Family Law

  • Brennan v. Brennan In Brennan v. Brennan, the Supreme Court of Alaska held that to determine whether separate property has been transmuted into marital property through an implied inter-spousal gift, a court must determine whether the owning spouse intended “to donate or convey separate property to the marital unit or marital estate.”  Kelly Brennan formed a fishing business ...
  • Mengisteab v. Oates In Mengisteab v. Oates, the supreme court held that, in deciding child custody when a parent decides to physically relocate, a court must consider the effect the move may have on stability and continuity in a child’s life.  Mengisteab and Oates were the separated mother and father of a young child.  Mengisteab had primary custody ...
  • Vince B. v. Sarah B. In Vince B. v. Sarah B., the supreme court held that the denial of an earlier petition for a protective order does not necessarily bar a court from considering the same conduct in deciding a later petition.  In September 2016, Vince and Sarah divorced and began sharing custody of their two sons.  They had separated ...
  • Jensen D. v. State, Dept. of Health and Social Services In Jensen D. v. State, Dept. of Health and Social Services, the supreme court held that it is not an abuse of discretion to deny a request for self-representation at a parental custody termination trial where the parent is either (1) incapable of presenting allegations in a rational and coherent manner, (2) unable to understand ...
  • Laura B. v. Wade B. In Laura B. v. Wade B., the Supreme Court of Alaska held that substantially modifying a custody agreement without holding a hearing to address the child’s best interests violates procedural due process.  Laura and Wade share legal custody and physical custody of their 17-year-old daughter.  In April of 2017, Wade moved for full custody.  After an ...
  • Solomon v. Solomon In Solomon v. Solomon, the Supreme Court of Alaska held that a trial court must make sufficient factual findings to allow review of its legal conclusion an individual has a history of domestic violence. Terrace and Wendy Solomon married in 1999 and had four children; the two separated in 2014, and in January 2015 Wendy ...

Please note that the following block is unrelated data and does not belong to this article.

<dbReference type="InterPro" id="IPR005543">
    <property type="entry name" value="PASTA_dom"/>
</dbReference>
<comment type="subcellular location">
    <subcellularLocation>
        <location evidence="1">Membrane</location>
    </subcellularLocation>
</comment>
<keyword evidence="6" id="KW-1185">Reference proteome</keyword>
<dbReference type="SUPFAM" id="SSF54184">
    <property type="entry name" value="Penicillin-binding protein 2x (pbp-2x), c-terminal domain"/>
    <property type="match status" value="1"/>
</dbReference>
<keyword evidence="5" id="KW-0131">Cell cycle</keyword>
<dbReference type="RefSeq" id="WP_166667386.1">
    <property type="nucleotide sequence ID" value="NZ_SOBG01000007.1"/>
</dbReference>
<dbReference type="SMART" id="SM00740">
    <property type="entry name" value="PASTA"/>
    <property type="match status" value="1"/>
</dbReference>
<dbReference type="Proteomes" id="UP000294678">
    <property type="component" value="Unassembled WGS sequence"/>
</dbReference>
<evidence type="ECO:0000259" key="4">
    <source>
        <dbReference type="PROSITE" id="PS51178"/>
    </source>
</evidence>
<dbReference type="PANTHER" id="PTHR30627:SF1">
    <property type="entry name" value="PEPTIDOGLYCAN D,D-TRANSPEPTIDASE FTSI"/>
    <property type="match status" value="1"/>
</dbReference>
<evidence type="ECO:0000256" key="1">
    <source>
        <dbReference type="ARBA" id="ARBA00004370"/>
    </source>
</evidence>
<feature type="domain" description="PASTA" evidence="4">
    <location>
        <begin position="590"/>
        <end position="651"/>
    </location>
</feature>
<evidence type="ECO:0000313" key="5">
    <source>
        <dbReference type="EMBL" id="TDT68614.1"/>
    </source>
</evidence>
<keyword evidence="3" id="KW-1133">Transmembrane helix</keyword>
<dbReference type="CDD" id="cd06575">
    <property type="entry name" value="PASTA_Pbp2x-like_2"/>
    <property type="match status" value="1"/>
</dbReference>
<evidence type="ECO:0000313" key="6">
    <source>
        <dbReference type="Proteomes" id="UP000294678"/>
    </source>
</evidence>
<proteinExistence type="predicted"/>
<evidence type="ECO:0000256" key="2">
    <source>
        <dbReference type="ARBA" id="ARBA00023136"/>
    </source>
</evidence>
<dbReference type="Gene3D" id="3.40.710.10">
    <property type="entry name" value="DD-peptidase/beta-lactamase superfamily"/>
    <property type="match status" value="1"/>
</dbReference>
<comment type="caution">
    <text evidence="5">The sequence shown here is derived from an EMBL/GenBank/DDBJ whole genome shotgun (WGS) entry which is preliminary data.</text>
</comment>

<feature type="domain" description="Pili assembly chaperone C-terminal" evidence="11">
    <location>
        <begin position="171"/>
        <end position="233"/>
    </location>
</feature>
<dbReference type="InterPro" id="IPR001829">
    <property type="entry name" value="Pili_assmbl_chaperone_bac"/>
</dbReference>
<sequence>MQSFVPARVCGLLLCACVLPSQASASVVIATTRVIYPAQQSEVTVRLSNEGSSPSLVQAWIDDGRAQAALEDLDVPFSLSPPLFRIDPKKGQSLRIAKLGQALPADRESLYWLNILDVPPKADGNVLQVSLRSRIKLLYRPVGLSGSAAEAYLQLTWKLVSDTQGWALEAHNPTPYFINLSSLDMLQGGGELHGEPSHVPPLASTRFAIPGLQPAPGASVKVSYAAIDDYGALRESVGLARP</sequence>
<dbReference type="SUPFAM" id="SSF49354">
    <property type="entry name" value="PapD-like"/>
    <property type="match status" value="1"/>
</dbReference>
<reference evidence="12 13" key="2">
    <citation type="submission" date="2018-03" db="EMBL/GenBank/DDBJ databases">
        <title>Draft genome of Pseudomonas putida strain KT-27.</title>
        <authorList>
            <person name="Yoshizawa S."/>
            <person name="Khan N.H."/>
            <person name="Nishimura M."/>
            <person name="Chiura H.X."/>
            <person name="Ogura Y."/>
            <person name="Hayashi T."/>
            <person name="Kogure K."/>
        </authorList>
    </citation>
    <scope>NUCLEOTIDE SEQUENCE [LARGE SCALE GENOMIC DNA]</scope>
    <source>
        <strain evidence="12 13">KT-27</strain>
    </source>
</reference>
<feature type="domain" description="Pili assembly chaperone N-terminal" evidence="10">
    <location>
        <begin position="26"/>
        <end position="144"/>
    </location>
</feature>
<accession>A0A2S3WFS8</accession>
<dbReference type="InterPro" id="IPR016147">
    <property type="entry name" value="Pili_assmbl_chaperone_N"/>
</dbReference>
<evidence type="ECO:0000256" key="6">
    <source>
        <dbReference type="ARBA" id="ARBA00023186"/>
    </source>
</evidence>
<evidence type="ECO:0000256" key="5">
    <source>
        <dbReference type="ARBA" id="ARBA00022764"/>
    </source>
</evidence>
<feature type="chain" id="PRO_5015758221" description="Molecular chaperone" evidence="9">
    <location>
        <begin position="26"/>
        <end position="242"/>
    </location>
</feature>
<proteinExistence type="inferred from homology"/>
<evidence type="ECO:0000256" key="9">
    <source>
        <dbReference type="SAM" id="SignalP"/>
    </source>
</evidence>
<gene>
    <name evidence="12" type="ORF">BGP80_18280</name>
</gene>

• Kailyn S. v. Alaska Department of Health and Social Services In Kailyn S. v Alaska Department of Health and Social Services, the supreme court held that it is not an abuse of discretion to deny a motion for a continuance in a termination of parental rights hearing when the motion is only supported by a speculative assertion that it is necessary.  Kailyn, a mother, filed for ...
  • Maxwell v. Sosnowski In Maxwell v. Sosnowski, the supreme court held that a court may only award credit for post-separation mortgage payments for those payments made after the date of separation. Jill Maxwell and William Sosnowski permanently separated on May 31, 2013, and were later divorced. During their marriage, they had purchased a triplex in Anchorage together. Sosnowski ...
  • Dean S. v. State, Department of Health & Social Services In Dean S. v. State, Department of Health & Social Services, the supreme court held that a superior court’s procedurally proper denial of a motion to withdraw consent to adoption will not be overturned absent clear error established by a “definite impression” of factual error in the record. Dean and Emily S. were investigated by ...
  • Wyman v. Whitson In Wyman v. Whitson, the supreme court held that because fishing permits and quota shares are perpetual intangible assets with an indefinite useful life, an amortization of those assets is not deductible from income for child support purposes. Wyman, a self-employed commercial fisherman, owned several fishing permits and individual fishing quota shares as part of ...